But before you rush off to buy “reef-safe” sunscreen, it’s important to note that “reef-safe” doesn’t have an official FDA definition. Experts say you should check the ingredients to find one that is non-nano zinc oxide based and does not contain the following reef-damaging ingredients: oxybenzone, octinoxate, homosalate, octisalate, octocrylene and ethylhexyl methoxycinnamate.
When in doubt, opt for a mineral sunscreen that blocks UVA and UVB rays with active ingredients such as zinc oxide or titanium dioxide.
September: Clean Up Your Local Environment
Participate in “World Cleanup Day” on September 16. Worldwide municipal solid waste generation is expected to rise by roughly 70% by 2050. World Cleanup Day is a social action program battling the global solid waste problem. So, pick up some trash, reduce your waste and help make our world a little cleaner!
October: Buy In-Season Food and Swap Meat for Vegetables
Buy local, in-season produce and commit to eating a vegan or vegetarian meal during the week. It’s a bit of a misconception that buying locally is better for the environment, according to the Thomson Reuters Foundation. However, as the organization notes, it can be beneficial to buy locally when the produce is in season.
Even more beneficial than buying in-season produce is swapping out meat dishes for vegetables. While Veganuary is a fun challenge, consider eating vegan or vegetarian once or twice a week throughout the year to cut down on meat consumption.
November: Reduce, Reuse, Recycle
Educate yourself on your local recycling rules. Each region has its own guidelines on what is acceptable material for recycling. If you don’t know what is and isn’t allowed in your area, you may think you’re recycling when, in fact, your items end up in a landfill anyway. Some ways to educate yourself on local recycling regulations include utilizing sites like Earth911 to find ways to recycle more difficult items, reading materials from your recycling provider and looking into store drop-off programs.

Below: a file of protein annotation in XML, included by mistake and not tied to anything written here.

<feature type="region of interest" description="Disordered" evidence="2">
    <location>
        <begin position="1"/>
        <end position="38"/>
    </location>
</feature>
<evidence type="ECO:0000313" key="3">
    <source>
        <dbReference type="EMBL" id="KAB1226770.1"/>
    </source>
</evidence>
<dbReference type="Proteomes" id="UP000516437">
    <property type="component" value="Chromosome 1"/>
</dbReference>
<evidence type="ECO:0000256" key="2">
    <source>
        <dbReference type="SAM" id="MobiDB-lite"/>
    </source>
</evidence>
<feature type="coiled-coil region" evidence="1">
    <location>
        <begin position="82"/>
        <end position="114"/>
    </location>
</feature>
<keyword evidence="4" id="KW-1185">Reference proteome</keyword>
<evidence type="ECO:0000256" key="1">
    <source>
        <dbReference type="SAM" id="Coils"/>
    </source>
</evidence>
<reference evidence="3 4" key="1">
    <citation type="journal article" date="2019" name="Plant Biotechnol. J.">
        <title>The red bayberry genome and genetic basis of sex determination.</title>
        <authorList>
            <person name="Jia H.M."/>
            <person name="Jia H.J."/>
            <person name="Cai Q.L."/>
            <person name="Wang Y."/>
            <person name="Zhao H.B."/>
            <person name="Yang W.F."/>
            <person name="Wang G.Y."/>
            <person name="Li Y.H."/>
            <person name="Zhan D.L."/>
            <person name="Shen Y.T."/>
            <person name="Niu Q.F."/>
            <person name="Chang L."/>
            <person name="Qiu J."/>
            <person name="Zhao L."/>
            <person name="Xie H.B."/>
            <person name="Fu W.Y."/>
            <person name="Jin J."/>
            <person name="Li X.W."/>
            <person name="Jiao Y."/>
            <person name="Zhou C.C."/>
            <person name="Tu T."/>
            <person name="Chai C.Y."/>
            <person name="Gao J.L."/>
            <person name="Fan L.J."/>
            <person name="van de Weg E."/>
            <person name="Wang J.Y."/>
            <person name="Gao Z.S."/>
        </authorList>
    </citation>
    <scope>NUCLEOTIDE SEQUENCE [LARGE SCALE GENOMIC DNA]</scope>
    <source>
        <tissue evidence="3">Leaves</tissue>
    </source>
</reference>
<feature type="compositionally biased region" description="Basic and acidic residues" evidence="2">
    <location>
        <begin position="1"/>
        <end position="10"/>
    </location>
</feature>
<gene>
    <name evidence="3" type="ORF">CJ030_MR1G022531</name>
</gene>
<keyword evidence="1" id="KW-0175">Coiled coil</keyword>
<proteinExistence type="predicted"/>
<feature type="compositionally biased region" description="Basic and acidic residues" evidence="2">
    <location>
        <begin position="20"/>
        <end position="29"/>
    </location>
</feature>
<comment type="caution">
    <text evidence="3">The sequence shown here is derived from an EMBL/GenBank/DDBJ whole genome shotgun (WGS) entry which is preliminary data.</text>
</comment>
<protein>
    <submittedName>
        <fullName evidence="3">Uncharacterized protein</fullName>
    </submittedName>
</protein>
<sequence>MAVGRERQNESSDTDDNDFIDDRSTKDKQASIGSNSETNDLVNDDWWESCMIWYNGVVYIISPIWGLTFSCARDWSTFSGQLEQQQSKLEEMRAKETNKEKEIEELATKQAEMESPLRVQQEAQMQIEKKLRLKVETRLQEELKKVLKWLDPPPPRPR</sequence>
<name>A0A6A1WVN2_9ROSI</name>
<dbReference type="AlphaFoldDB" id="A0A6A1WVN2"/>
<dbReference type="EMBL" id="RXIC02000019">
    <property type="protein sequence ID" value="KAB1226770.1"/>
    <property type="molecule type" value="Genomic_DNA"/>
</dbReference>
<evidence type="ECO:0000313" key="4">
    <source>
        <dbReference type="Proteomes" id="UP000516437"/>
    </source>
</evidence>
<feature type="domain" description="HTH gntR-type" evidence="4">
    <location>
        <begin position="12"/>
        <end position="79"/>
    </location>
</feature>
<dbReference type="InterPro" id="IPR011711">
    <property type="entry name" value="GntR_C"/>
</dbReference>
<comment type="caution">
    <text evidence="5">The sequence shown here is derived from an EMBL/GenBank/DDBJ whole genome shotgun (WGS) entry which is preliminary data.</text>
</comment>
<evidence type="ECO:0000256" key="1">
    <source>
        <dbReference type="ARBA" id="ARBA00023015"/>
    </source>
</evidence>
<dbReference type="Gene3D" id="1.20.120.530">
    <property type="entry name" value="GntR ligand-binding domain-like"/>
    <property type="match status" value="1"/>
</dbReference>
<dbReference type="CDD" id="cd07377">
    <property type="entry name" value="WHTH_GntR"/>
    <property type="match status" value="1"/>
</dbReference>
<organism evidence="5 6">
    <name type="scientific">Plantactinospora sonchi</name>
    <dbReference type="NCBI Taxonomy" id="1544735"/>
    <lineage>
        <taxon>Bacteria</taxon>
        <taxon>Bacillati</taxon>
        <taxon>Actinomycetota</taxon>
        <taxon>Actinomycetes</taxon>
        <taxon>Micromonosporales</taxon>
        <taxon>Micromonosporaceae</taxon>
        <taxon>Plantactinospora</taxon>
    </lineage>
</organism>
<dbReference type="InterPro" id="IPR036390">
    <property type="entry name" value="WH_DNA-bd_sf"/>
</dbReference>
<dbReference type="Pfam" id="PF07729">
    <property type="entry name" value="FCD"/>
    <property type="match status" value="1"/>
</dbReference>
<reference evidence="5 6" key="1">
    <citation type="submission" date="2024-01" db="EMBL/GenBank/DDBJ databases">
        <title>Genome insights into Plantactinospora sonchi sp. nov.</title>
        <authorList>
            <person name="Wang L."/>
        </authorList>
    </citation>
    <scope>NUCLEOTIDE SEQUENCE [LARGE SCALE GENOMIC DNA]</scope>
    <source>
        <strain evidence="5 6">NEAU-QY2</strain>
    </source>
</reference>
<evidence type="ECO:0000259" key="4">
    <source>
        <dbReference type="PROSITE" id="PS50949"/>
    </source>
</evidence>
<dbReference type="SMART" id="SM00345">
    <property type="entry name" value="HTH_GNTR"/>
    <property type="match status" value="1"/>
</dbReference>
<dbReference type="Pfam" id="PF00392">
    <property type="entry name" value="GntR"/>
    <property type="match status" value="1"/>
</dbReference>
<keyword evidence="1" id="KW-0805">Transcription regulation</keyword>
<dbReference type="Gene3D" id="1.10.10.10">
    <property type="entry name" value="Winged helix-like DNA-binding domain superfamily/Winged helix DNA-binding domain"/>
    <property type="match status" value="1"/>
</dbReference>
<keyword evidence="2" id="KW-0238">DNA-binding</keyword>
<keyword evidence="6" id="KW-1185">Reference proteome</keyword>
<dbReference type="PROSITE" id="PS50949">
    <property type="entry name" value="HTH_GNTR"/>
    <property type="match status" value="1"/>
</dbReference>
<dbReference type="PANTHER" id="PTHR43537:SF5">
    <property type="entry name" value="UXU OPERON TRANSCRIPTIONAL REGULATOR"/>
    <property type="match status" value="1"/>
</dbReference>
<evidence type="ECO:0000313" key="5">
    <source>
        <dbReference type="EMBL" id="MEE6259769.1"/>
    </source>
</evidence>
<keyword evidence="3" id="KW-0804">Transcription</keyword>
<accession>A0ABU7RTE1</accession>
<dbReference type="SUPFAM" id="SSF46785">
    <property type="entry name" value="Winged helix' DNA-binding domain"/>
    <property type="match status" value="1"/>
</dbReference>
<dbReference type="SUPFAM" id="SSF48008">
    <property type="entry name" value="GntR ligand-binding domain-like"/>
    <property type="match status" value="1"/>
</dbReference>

Learn more about some of the most common recyclables here.
December: Give Your Time and Money to Sustainable Organizations and Charities
Donate your time and money to charities and sustainable organizations that are working to fight climate change and improve the environment. The holiday season is often referred to as the “season of giving.” Much of that spirit revolves around the giving of physical objects, and this focus isn’t always the most sustainable. Instead of buying physical gifts for the holidays, consider donating to a sustainable charity or volunteering your time with local organizations.
If you are planning on giving physical gifts, consider giving homemade gifts or giving secondhand items a new life. For more suggestions on how to celebrate the holidays more sustainably, read our blog.
A Year Well Spent
Battling climate change is no easy feat, but when a lot of people take small steps such as reducing plastic waste, composting and cutting energy use, it can help create a better, more sustainable and eco-friendly world.